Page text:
She had always been involved in her children’s lives, eager to see them happy, but her latest stunt had shocked even him. Bastien was the last of her children to remain single, and the woman was determined to see him settled in a loving relationship like his brothers and sister. That was understandable, he supposed, but her way of getting it done was madness. His sister Lissianna and her psychologist husband, Greg, had worked out so well, Marguerite had decided to round up a female psychologist for Bastien in the hope that he would fall in love with her. The silly woman had made appointments with every female psychologist in Toronto, ferreted out the single ones, chosen those she liked best and thought he might like, then had announced she was a vampire and put the thought into their heads that they should request to speak to a family member about her “delusions.” Bastien had spent weeks running around Toronto, going from psychologist to psychologist, clearing memories and ensuring that no damage resulted from her stunt. Then he’d escaped to New York to avoid getting caught in any more of her madcap schemes. Yes, his mother was going off her rocker with nothing to occupy herself. He hoped Lissianna’s recently announced pregnancy would prove a distraction. Bastien didn’t mind the idea of settling down and having someone to share his life with, like his siblings had, but he wasn’t holding his breath waiting for it to happen.

He’d been alone so long, he began to wonder if it would ever be otherwise. Perhaps Josephine had been his one hope at happiness. Unwilling to contemplate the memory of the human woman he had loved and lost, Bastien glanced between Lucern and Kate. “So, what is this favor you want?” The couple exchanged a glance, then Lucern said, “You should have ordered something to eat, brother. It’s on me.” Bastien was vaguely amused at the stalling tactic. Much like himself, his brother hated to ask for anything. “It must be a big favor if you’re willing to spring for lunch,” he teased. “You make me sound cheap,” Lucern said with a scowl. “You are.

Or were,” he allowed. “Though you appear to have improved since Kate’s arrival in your life. She’s managed to make you loosen the purse strings somewhat. There was a time you wouldn’t even consider living in a city as expensive as New York.” Luc shrugged. “She’s here,” he said simply. “Actually, I’m the one who needs the favor,” Kate announced. “Oh?” Bastien turned to her with interest. He liked his soon-to-be sister-in-law. She was perfect for Luc.

His brother was lucky to have found her. “Yes. My best friend, Terri—well, she’s my cousin, really. Well, she’s both, cousin and best friend, but—” “This would be your maid of honor?” Bastien interrupted patiently. “Yes!” She beamed at him, apparently pleased that he recognized the name. But it shouldn’t have surprised her; Bastien was good with details. Besides, the woman was the maid of honor and he was best man. As such, they would be paired off and stuck together for the whole of the upcoming wedding. Of course he recalled! “What about her?” he asked as Kate continued to smile in silence. When she hesitated, he prodded, “Is she arriving at the same time as everyone else, or a day or two early?” “Actually, she’s coming two weeks early,” Kate admitted.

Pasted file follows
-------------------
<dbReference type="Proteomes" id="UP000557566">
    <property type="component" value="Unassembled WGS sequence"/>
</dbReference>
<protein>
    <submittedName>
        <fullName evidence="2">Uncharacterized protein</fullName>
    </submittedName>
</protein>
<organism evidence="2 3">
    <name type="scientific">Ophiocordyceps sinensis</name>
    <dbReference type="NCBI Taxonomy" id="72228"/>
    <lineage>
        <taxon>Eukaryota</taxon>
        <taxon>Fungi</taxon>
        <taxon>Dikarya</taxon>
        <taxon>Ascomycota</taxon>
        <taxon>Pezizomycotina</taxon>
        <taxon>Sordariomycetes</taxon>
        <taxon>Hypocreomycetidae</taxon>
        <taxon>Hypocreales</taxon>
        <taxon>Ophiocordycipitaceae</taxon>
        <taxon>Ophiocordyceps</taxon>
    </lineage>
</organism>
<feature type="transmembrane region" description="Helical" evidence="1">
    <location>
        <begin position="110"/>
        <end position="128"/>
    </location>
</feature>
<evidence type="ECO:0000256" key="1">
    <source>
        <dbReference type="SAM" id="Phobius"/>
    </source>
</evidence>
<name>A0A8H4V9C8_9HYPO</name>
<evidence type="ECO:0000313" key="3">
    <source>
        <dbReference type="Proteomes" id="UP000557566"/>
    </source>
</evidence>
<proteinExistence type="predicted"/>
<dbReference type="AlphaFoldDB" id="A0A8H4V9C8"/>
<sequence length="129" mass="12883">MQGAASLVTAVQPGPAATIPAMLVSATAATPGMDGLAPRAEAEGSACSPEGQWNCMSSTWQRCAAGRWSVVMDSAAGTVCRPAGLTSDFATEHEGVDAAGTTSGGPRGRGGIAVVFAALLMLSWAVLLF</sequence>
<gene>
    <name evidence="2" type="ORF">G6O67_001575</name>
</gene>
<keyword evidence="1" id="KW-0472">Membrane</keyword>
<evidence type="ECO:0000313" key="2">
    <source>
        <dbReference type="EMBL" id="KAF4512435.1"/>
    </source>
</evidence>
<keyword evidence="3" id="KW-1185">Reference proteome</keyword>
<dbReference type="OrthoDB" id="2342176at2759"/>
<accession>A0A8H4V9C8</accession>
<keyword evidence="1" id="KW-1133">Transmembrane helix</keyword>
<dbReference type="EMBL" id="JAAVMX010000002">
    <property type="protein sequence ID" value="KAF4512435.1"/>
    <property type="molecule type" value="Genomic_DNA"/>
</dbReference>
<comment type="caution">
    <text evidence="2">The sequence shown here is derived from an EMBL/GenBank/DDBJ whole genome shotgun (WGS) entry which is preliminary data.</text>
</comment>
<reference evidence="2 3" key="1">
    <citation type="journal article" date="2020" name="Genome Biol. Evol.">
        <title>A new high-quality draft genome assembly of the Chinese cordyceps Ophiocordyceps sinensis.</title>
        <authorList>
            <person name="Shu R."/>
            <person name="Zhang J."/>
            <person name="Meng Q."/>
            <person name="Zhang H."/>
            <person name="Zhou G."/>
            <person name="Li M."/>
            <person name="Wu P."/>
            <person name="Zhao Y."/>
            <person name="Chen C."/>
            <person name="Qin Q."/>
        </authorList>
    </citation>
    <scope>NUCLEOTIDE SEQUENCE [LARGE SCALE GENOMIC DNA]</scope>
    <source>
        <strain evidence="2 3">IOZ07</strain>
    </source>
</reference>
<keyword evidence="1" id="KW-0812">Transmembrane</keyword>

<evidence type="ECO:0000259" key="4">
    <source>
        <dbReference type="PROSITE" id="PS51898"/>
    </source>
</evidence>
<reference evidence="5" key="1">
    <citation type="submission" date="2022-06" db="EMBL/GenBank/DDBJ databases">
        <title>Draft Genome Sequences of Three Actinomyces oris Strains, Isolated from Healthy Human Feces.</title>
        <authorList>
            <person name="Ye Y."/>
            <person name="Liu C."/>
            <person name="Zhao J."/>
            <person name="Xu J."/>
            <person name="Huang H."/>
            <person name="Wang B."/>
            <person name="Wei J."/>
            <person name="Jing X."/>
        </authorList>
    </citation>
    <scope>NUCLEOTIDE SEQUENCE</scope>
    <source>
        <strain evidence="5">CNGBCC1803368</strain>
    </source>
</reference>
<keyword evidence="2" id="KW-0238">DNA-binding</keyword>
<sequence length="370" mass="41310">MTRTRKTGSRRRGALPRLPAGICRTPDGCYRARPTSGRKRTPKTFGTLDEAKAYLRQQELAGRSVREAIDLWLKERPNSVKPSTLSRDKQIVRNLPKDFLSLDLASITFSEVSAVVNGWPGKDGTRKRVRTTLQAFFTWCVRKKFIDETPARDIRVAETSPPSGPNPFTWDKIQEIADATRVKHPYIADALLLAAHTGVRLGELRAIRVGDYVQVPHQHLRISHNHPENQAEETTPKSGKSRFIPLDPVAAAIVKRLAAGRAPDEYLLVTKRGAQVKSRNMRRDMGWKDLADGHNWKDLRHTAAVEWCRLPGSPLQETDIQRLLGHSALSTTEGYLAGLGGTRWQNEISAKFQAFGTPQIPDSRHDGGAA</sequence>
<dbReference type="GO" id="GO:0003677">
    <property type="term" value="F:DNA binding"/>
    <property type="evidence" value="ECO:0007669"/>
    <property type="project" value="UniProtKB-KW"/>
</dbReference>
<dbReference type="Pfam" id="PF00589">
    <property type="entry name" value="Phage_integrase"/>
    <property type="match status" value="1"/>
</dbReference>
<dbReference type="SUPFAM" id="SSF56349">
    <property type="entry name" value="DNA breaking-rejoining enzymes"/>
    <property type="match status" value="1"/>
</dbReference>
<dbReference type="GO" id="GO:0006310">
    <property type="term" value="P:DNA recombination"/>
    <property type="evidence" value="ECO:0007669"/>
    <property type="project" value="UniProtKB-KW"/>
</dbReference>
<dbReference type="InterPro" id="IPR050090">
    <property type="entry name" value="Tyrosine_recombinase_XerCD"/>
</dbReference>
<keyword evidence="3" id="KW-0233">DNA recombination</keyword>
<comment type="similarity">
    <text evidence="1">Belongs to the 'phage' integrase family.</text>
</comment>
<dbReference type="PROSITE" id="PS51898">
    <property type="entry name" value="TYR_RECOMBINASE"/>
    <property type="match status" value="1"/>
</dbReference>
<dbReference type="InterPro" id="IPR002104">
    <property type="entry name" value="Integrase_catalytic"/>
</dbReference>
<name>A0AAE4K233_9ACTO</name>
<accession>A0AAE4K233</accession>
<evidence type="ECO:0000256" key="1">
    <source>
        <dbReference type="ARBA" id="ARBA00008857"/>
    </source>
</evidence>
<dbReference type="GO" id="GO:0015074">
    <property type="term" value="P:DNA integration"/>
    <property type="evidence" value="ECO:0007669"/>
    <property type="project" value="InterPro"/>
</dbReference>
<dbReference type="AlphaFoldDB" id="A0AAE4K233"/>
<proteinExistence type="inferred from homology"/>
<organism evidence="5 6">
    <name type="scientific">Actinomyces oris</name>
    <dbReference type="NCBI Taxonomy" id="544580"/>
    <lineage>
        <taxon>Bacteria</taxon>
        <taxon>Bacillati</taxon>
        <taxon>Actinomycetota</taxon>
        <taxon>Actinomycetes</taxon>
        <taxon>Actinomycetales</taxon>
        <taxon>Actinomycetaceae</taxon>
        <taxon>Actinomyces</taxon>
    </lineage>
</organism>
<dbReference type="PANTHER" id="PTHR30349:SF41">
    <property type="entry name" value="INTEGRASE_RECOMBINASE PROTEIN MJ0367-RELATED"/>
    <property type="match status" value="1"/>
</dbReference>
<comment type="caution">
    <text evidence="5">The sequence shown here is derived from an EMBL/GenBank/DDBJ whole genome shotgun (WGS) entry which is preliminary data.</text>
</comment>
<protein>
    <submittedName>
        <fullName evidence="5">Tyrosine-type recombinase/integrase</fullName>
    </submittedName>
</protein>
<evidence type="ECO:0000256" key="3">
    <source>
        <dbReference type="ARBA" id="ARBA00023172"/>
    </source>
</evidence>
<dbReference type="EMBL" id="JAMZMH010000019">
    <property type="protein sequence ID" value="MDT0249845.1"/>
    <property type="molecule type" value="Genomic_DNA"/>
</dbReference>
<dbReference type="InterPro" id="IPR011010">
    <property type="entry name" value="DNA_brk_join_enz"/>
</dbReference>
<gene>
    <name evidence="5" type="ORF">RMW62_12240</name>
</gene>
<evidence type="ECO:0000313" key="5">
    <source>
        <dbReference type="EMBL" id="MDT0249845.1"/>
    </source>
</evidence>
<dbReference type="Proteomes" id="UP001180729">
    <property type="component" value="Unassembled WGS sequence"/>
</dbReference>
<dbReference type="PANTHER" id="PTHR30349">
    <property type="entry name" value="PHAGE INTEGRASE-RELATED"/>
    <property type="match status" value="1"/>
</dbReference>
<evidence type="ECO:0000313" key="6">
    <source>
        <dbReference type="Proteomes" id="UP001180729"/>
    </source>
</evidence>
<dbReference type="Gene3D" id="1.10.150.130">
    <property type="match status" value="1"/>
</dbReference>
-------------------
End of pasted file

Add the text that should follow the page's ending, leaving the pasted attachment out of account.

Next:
“She had vacation time coming to her and took it all in one large lump to fly over here and help with the wedding.” “It’s a good thing, too,” Lucern muttered, then admitted, “We can use all the help we can get. You wouldn’t believe how complicated weddings are, Bastien. First the date has to be picked, the hall reserved, and the invitations chosen and sent. Then there is the caterer to be chosen, the meals decided on, what wine to serve, the flowers to use and in what arrangements, the music in the church, whether you’ll have a band or a d.j. at the reception, and what music to play there. The colors have to be picked and coordinated so that the decorations, flowers, tuxedos, and dresses can be chosen and so on.” He shook his head. “It’s a wonder couples survive all of that and make it to the wedding still together.

Take my advice: If you ever find a mate, skip the wedding nonsense and fly to Vegas.” “Skip the wedding nonsense and fly to Vegas?” Kate echoed in disbelief. “Oh, now, Kate, honey, you know I didn’t mean—,” Luc began backpedaling in earnest. “I gather weddings are a pain to arrange, but surely the worst of it is out of the way?” Bastien queried, trying to save his brother from the wrath filling his fiancée’s face. A relieved Lucern eagerly grasped at the change of subject. “Well, yes. Most of the arrangements are made and set, but there always seems to be something cropping up that needs doing. Last week, it was making toilet paper flowers. Who knows what it will be next week?” “Toilet-paper flowers?” Bastien asked in surprise. “Kleenex flowers,” Kate corrected, sounding irritable.